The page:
If you happen to live near Boise, Becca and I will travel there in January to give a weekend workshop for the Idaho Friends of Jung. January 20-21, 2017 Archetypal Panpsychism: Whitehead, Jung, and Hillman A presentation by Matthew D. Segall, PhD, & Becca Tarnas, ABD Friday Lecture, 7:00 – 9:00 PM; Saturday Workshop, 10:00 AM – […]
CIIS is accepting applications for the Fall 2017 semester for a new online masters degree program in Philosophy, Cosmology, and Consciousness with concentrations in Archetypal Cosmology, Integral Ecology, and Process Philosophy. I’ll be teaching mostly in the Process Philosophy Concentration. Check out the website for more information.
In preparation for a lecture on mind and nature in German Idealism, I’m working my way through Kant’s third of three critiques, the Critique of the Power of Judgment (1790). Prior to this sitting, I’ve only ever spent time with small sections of this text. For example, sections 75 and 76 in the second part […]
“The machinery of the brain does all the work–after all, what else is there? What [Cain] calls ‘thinking of science in normative terms’ is a mechanistic enterprise, something our brains do. Since metacognition is all but blind to the mechanistic nature of the brain, it cognizes cognition otherwise, in nonmechanical, acausal, magical terms. Normative judgements, intentional relations, and so […]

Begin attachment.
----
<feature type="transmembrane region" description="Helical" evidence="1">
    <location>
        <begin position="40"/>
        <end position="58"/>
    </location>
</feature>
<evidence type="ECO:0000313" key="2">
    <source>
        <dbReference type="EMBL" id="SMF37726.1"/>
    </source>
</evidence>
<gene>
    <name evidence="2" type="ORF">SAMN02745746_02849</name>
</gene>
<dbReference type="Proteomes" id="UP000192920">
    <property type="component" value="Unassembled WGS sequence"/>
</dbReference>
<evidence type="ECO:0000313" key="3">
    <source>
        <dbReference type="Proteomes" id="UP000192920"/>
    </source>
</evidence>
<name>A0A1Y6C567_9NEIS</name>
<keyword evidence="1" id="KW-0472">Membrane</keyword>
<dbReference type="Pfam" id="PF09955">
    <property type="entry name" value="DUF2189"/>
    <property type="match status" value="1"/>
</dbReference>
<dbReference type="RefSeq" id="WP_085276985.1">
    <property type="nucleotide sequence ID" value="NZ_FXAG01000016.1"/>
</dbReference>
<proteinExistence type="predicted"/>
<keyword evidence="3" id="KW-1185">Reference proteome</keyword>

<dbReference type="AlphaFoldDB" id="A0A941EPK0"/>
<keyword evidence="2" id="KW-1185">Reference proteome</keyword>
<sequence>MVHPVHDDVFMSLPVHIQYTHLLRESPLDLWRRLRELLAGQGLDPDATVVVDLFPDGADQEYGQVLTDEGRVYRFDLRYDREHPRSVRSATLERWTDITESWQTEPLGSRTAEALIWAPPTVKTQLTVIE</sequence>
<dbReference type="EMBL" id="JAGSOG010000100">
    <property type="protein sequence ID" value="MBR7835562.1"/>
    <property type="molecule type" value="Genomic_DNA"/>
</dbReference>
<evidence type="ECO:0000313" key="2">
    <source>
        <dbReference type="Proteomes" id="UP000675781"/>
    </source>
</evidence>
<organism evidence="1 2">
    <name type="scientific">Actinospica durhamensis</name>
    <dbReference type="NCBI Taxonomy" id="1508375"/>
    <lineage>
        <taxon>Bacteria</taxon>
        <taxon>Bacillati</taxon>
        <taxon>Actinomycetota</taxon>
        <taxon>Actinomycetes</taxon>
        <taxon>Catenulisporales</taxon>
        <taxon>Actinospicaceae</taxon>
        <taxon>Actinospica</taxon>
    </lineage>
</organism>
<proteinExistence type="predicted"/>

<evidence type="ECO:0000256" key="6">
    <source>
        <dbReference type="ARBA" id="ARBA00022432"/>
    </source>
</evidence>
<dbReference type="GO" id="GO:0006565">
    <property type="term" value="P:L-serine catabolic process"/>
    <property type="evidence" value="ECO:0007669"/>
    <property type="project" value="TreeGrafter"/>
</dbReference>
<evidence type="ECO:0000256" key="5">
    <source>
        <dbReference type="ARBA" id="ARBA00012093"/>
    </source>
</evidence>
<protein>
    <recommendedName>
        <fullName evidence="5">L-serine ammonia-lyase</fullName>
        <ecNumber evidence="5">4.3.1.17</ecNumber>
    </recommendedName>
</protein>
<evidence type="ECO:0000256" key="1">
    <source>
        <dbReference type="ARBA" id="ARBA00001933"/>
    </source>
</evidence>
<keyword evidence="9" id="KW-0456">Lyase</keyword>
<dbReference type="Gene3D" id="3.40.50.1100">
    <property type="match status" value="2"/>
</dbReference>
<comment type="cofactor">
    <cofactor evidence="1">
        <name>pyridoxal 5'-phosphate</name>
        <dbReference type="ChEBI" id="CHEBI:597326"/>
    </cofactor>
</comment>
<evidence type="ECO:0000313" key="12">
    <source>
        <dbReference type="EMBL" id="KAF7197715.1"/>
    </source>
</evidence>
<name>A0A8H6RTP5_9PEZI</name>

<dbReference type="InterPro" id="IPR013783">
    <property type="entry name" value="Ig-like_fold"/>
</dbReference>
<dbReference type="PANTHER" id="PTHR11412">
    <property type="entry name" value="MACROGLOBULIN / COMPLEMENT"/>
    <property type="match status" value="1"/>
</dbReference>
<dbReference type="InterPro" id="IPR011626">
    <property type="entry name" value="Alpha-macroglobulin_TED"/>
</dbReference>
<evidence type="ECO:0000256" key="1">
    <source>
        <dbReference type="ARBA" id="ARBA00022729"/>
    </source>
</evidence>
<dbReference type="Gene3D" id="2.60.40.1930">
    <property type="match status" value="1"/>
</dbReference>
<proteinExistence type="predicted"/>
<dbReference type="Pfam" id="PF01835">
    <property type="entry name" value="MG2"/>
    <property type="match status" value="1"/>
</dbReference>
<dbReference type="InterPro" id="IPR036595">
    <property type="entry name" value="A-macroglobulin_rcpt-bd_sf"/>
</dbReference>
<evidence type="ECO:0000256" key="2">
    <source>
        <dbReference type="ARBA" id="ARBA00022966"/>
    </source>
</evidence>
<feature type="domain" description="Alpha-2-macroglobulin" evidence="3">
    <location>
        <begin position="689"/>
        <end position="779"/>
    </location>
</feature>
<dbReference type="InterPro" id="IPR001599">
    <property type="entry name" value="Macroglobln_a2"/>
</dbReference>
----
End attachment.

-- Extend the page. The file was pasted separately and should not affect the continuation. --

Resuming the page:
Several months ago, Michael (who blogs at Archive Fire and contributes to synthetic_zero) posted a comment on a post of mine about philosophical vitalism. I’m just now getting around to responding to what for me were really helpful questions as I try to further flesh out my thoughts on etheric imagination. Michael writes: I like […]
I recently picked up Joshua Ramey’s The Hermetic Deleuze again after having had to temporarily shelve it back in August due to other research obligations. Having all but completed my comprehensive exam on Whitehead, I’m turning now to focus on a paper on Deleuze for a process philosophy seminar. Having tried (admittedly not very hard) […]
Building on what was said here last week: James Hillman’s psychology, above all else, aims to remind the modern Western psyche of its roots in the Renaissance. To illustrate his methods, he dwells upon the lives of Renaissance figures like Petrarch, “the first modern man…perhaps…the first psychological man.”1 Most cultural historians focus on Petrarch’s […]